What a start for the 2018!
We’ve literally had a blast working and performing very assiduously for the past 3 weeks － with January almost gone with the wind ― , and I realize that I haven’t even conferred you publicly the greetings for the New Year (my bad!! 😦 ), so hereby I do so most sincerely with my best wishes for more love and happiness to all of you.
Returning from Milano two Fridays ago (more on that later), I had the pleasure to join the Requiem project at Kobe the next day where for about 5 hours we rehearsed requiems based on a memorial theme written by Japanese composers and performed in the concert the next day. On the same day as the concert, I also met up with the conductor Shuya Okatsu for arranging tempi and timings of the Prokofiev Violin Concerto No.2 prior to the rehearsals with the Japan Century Symphony Orchestra.
At the first rehearsal, we played through each movement at least once for the orchestra to get more familialised with the music, and then worked on details bits by bits particularly where transition is a little tricky. The second rehearsal was more of a summary of what we had done previously, except there was an interruption as I snapped my E string at the coda of the final movement (my bad! 😦 ) .
The orchestra was fairly organised, considering that they included a lot of young members and were far less acquinted with Prokofiev’s music. Good cheers and thanks for the entire orchestra for making the concert of January 24 in the Symhony Hall, Osaka, a successfull one and for the hard work!
I have very mixed emotions for this concerto, because even though I had spent almost 4 years learning it I’d never seized an occasion to play it with an ochestra (most ochestras seem either oblivious to it or to find it hard to accept the music). Nontheless that doesn’t make my challenges on other repertoire any less important, of course, and I have just as strong sense of commitment and feeling to them as Prokofiev.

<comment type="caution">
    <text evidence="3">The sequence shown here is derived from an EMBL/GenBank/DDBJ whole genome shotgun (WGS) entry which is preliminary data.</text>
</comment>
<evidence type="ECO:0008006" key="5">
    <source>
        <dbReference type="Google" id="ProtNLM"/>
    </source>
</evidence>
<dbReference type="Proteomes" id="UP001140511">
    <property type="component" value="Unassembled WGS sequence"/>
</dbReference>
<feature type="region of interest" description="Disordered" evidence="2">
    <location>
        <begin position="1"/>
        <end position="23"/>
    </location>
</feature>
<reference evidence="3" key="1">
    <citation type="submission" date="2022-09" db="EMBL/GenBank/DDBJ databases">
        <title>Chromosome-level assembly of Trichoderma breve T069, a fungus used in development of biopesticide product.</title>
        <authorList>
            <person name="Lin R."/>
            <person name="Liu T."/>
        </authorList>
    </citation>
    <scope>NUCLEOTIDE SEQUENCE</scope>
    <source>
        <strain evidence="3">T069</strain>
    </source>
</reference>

When most musicians get to play with an orchestra, they often see it as the destination of the journey. They go through practicing all the notes, intonation and phrasing, they start rehearsing the moment they stand next to the podium almost as if they’re celebrating themselves on their arrival.
My view is against this. Making a concerto performance is as if climbing a mountain. Like all other times, I can’t express impactfully enough how much more I realized I needed to change the dynamics, to change the strength of accents, and to change the sound quality completely that I’d already worked on so hard. Only then they’ve now seen the overview of the music and really know it down in their fingers, and there’s still a lot of work to be done after that, with polishing and coating it into an organic whole. In other words, working with the orchestra is not “the destination” but rather just the beginning of the process.
At this phase, not only should one play one’s own notes but also should listen to the counterparts in relation to their articulation, rhythm and the resonance from the sound. In a music like Prokofiev Violin Concerto where there are many busy passages filled with dangerous notes, it’s easy to get wrapped up in one’s own head trying to play it properly while forgetting to listen to them or the other way around. What is demanded for this extreemly complex process is the skill to be fully aware of all sound (and silence) and keep the highest possible concentration through. Doing both the “listening” and “playing” task at once is by no means easy.
It is of course a tough challenge, but I do love and embrace the process of learning music in this way, － learning from others therefore obtaining more revelations and inspirations and likewise getting all other players to learn from me － all through this particular communication (musical) in a much deeper and broader extent. After all, even as a soloist, one can only achieve the highest form of art with others ― constantly requiring to compensate one another for the melody, the middle voice and the bass in harmony, pushing and pulling (or leading and following), and breathing synchronization. To me this is the single most remarkable joy in the realm of music making and I wish to continue the challenge with different repertoire in the coming months.